Published September 24, 2008

Lower top bids expected for Mountbatten site

Analysts also doubt need for more transitional offices


A 15-YEAR leasehold transitional office site in Mountbatten Road, launched yesterday, is expected to fetch top bids that are 15-40 per cent lower than a nearby site sold in January this year, according to some property consultants.

Some analysts again questioned the need for the government to keep releasing transitional office sites, given that a substantial supply of Grade A office space will be completed from 2010.

Separately, a UBS Investment Research report dated yesterday says that a 1.5-6 per cent cut in the number of jobs in Singapore's financial industry could lower UBS's forecast of monthly prime office rents from $16.20 per square foot (psf) currently to $8.60-9.50 psf in 2012 - a 41-47 per cent slide. This is more pessimistic than an earlier UBS forecast of a 34 per cent fall to $10.50 psf by 2012.

UBS also cited Urban Redevelopment Authority (URA) data showing that median office rents in the CBD had fallen in July. Monthly median rents in the Raffles Place, Tanjong Pagar and Cecil Street areas are now $12.50 psf, $7.28 psf and $6.50 psf, compared with $14.98 psf, $7.49 psf and $6.65 psf in June.

Cushman & Wakefield managing director Donald Han reckons that the highest bid for the Mountbatten Road plot will be $55-59 psf per plot ratio (ppr) - about 15-20 per cent less than for the earlier plot, which fetched $69.17 psf ppr. He said that the latest plot is farther from the future Mountbatten MRT Station - compared to the earlier plot which is just next to the station - and that sentiment in the office market is weaker now.

CB Richard Ellis executive director Li Hiaw Ho puts the range of top bids at $40-50 psf ppr - a 28-42 per cent decline from the price fetched by the nearby plot. Mr Li bases his estimate on the assumption of average gross monthly rent of $5 psf for a new office development on the site and a 10 per cent annual net return for the investor, given the short period of 13-14 years to recoup the investment.

Jones Lang LaSalle's South-east Asia research head Chua Yang Liang reckons that demand for the latest site will be lukewarm given the spate of negative news in global financial markets.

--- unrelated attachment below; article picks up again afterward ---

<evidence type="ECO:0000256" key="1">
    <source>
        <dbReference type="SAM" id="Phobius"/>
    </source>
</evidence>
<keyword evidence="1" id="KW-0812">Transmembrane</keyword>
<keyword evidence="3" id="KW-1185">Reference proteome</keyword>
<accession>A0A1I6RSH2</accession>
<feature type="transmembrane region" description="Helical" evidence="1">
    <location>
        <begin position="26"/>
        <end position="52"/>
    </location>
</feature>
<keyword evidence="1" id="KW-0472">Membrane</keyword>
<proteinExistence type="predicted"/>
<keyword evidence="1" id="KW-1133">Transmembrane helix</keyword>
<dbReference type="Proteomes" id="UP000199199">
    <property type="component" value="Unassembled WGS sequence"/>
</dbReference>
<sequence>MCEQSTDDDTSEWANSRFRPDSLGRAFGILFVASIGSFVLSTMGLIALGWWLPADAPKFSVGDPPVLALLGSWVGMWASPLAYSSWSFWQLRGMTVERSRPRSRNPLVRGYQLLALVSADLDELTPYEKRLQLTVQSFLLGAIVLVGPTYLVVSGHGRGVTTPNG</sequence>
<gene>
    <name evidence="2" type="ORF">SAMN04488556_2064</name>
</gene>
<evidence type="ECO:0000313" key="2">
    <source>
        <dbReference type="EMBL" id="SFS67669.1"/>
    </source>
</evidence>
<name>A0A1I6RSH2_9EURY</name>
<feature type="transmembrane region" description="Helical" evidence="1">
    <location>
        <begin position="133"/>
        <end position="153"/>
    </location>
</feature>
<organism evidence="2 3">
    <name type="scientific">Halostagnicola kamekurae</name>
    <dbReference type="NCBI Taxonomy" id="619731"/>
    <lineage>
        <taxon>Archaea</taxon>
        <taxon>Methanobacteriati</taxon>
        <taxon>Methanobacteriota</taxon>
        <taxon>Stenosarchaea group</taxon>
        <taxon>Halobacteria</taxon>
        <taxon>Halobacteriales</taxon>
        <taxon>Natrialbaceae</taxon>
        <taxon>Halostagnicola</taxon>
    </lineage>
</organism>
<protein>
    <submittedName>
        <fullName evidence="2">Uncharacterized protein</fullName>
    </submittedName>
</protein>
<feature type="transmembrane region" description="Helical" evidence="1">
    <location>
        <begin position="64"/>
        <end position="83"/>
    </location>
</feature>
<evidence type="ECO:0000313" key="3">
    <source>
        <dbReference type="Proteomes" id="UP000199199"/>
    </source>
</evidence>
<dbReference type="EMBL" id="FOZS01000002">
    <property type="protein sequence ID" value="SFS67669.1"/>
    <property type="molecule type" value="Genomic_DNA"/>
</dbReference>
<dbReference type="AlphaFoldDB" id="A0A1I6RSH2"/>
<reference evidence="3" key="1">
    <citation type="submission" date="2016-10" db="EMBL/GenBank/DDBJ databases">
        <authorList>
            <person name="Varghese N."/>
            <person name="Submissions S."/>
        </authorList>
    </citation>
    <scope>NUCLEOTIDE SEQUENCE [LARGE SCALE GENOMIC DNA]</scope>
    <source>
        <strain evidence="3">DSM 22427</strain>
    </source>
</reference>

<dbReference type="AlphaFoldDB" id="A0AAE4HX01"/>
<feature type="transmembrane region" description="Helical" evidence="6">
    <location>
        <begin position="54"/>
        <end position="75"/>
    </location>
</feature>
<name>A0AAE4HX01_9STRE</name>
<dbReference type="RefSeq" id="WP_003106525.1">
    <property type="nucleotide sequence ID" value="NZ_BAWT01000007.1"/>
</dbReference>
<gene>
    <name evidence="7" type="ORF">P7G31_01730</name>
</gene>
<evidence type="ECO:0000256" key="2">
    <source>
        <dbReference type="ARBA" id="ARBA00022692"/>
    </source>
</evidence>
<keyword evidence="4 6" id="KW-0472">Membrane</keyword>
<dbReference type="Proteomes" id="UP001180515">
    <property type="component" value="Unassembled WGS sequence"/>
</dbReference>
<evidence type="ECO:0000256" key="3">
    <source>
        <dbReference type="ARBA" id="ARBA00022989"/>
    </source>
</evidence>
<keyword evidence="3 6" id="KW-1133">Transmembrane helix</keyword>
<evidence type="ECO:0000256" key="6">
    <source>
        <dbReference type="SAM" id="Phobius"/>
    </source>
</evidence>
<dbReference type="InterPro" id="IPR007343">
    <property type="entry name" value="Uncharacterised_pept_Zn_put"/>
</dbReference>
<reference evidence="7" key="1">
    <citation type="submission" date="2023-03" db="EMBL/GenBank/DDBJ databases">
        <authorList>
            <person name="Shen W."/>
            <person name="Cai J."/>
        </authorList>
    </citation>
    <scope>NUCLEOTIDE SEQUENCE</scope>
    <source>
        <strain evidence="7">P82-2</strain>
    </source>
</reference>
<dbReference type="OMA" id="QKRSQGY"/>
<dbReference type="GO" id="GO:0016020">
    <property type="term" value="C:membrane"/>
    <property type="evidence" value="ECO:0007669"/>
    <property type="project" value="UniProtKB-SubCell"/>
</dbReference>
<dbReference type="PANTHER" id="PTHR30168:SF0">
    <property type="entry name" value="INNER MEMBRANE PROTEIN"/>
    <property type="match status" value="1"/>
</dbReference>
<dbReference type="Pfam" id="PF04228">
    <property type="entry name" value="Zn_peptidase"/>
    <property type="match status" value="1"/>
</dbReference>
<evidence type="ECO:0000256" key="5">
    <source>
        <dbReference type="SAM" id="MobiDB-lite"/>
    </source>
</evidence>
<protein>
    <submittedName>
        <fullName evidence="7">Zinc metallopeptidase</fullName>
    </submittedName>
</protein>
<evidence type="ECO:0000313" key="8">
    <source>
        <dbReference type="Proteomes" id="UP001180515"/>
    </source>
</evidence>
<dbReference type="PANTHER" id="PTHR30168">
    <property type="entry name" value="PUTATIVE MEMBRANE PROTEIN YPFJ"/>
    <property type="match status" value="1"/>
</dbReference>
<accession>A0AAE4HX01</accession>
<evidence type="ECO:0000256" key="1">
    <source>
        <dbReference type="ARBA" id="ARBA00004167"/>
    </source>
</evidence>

Cushman's Mr Han says that the plot is also less attractive than another transitional office site in Mohamed Sultan Road launched for tender last month by URA. 'The Mohamed Sultan site is in a superior location, given its proximity to the CBD, although it has a narrow configuration which could make it harder to maximise the net lettable area and floor-plate efficiency for a new development,' he said.

URA has launched eight transitional office sites since it introduced the scheme in July last year.

'Such parcels on short 15-year leases were mooted primarily to cater to the office supply shortage situation prevalent a year ago. However, market fundamentals have changed since,' CBRE's Mr Li said.

'Based on our estimated average annual demand for office space of 1.6 million sq ft, combined with the 1.7 million sq ft and 2.8 million sq ft that will come on-stream in 2009 and 2010 respectively, there is no supply crunch in the near future. We believe the government should review the necessity of launching more transitional offices in the immediate future.'

Agreeing, Savills Singapore's director of marketing and business development Ku Swee Yong said: 'By the time a development on the Mountbatten Road site launched today is completed, say in Q2 2010, there would be a large supply of Grade A office space in prime locations. We can say the objectives of the transitional office space programme have been met.'